On the Clock: What Low-Wage Work Did to Me and How It Drives America Insane

On the Clock is a study of modern service work as told through the author's experience working in an Amazon fulfillment center, a Convergys call center and a busy McDonald's. In a voice that is as down-to-earth as it is scholarly, journalist Emily Guendelsberger combines her experience at these service jobs with citations from primary and secondary sources to form a narrative that is both educational and entertaining.

Guendelsberger explores the science and consequences of repetitive physical and emotional stress, delving into increasing worker productivity demands, beginning in the late 1800s and continuing through Ford's assembly lines all the way to today's timed bathroom breaks, call time targets and required greeting of every customer within four seconds.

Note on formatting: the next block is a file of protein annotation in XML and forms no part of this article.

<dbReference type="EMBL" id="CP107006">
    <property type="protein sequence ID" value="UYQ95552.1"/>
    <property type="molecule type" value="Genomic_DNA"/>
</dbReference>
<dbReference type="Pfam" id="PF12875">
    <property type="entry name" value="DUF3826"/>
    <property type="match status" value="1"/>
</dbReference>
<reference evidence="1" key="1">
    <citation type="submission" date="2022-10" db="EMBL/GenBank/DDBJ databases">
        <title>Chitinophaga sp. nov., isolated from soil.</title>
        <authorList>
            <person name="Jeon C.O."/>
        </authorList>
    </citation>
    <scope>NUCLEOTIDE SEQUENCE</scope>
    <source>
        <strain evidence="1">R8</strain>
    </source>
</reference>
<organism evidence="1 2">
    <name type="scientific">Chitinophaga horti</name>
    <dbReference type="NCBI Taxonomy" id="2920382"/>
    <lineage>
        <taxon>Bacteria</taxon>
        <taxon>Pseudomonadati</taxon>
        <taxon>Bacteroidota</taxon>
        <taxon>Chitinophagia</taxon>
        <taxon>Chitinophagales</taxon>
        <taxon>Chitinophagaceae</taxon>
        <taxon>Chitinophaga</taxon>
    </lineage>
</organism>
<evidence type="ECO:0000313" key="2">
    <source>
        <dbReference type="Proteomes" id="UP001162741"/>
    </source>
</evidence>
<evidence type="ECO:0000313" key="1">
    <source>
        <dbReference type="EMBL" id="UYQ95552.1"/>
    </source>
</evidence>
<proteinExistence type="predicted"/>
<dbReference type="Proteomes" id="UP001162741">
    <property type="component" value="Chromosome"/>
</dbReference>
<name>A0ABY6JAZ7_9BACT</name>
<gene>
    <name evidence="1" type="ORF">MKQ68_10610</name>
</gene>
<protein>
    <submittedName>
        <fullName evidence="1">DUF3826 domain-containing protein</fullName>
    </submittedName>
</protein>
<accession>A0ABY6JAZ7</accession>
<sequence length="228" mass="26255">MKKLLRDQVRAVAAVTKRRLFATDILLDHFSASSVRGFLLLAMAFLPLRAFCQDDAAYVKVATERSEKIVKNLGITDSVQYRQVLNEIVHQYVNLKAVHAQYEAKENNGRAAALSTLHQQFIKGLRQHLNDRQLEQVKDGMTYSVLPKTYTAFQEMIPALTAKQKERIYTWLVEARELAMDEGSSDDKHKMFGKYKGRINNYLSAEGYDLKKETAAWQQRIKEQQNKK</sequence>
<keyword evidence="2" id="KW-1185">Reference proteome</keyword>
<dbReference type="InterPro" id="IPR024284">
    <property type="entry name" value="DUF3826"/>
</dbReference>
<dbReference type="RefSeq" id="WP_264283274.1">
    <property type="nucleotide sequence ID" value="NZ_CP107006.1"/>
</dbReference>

Rather than serving as an indictment of these three companies, On the Clock uses their practices as examples of the service industry at large. Workers across the sector are dehumanized to the point of being expected not to have bodily functions, emotions or any of the things that make us human.

Guendelsberger begins the book with a tale of two worlds, as defined by their understanding of the phrase "in the weeds." Service workers recognize this as when they are swamped with work, demand outpacing their capacity to meet it. In white-collar jobs, it's defined as being bogged down in the details. Guendelsberger's book seeks to ensure that the workers themselves aren't seen as the details. --Suzanne Krohn, editor, Love in Panels

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